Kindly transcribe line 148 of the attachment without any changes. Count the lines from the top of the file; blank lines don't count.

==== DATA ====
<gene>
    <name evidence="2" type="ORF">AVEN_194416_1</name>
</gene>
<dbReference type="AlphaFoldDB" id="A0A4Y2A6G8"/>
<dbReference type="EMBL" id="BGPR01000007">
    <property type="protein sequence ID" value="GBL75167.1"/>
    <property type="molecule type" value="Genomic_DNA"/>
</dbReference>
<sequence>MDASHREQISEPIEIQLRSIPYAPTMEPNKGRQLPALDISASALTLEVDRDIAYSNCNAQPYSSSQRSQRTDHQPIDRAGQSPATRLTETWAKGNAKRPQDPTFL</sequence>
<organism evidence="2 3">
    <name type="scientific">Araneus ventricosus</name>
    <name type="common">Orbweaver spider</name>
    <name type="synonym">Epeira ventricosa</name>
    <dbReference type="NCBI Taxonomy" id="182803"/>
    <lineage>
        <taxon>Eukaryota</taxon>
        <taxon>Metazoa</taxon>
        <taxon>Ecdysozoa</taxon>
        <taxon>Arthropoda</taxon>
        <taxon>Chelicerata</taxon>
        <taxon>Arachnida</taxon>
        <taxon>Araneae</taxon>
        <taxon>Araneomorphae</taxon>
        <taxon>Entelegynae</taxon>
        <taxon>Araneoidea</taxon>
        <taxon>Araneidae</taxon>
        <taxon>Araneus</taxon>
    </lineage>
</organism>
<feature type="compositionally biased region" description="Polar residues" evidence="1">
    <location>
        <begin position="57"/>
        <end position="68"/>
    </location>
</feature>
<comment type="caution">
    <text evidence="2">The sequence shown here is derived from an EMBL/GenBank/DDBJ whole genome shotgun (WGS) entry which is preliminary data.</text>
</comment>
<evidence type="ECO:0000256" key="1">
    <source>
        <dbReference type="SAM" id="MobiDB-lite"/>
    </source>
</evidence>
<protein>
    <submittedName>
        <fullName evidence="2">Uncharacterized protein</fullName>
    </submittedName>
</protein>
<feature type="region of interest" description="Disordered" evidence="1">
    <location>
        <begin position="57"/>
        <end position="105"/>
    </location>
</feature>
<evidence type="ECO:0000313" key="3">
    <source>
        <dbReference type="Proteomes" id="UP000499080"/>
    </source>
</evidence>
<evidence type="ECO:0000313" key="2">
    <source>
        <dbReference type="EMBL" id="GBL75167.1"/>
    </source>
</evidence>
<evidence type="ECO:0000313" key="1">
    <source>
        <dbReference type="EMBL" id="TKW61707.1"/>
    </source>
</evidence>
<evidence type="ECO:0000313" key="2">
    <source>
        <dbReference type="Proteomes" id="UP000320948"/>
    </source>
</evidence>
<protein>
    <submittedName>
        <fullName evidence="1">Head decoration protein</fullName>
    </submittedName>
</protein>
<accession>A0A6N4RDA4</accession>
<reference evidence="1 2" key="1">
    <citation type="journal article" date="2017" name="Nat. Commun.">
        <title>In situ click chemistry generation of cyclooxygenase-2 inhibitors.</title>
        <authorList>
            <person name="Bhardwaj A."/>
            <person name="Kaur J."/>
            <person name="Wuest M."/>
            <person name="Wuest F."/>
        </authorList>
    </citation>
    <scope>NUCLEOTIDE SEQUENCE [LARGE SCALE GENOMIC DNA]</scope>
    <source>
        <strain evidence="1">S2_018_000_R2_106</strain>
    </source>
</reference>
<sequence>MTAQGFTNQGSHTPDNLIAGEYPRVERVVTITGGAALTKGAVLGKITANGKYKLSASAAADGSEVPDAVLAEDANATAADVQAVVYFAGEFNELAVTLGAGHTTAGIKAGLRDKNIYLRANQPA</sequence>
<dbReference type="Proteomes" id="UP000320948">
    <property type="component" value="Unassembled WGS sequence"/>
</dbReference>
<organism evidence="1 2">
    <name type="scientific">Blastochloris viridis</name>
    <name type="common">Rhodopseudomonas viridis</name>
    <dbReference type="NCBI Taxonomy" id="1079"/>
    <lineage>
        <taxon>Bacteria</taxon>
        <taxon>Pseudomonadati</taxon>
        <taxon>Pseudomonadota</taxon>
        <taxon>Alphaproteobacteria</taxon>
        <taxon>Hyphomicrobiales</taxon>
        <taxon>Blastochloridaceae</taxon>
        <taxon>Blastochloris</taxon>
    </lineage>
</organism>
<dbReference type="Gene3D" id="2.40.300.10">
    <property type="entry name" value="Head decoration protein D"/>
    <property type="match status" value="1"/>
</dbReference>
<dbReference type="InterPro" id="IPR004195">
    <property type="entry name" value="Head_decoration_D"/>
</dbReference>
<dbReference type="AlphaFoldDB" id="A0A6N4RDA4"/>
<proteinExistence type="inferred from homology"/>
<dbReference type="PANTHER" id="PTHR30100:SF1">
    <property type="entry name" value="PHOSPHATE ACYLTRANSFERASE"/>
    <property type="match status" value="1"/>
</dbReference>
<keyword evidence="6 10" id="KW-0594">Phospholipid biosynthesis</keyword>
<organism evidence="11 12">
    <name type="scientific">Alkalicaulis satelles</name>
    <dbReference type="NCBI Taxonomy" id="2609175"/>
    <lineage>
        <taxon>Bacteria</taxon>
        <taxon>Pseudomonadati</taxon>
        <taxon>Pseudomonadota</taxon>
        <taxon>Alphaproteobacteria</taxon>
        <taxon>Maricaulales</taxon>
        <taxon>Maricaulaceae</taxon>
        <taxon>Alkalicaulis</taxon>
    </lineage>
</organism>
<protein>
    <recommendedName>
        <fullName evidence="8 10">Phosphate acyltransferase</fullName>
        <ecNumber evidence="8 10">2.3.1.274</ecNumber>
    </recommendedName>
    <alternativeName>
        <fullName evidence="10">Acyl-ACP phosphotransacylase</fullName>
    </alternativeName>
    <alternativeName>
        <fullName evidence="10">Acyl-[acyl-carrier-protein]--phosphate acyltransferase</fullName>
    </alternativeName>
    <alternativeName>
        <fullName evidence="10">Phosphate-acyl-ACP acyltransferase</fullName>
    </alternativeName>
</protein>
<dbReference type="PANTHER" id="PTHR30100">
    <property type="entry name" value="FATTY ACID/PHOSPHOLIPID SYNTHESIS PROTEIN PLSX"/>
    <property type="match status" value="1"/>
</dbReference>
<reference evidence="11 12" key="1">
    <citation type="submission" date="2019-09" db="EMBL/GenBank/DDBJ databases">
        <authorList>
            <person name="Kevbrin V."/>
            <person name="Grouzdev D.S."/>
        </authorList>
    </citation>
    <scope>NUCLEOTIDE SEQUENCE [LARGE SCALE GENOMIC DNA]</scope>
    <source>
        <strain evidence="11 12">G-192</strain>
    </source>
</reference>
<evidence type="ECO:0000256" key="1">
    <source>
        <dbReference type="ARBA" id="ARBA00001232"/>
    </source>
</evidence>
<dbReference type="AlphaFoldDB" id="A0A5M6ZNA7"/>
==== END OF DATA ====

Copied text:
    </alternativeName>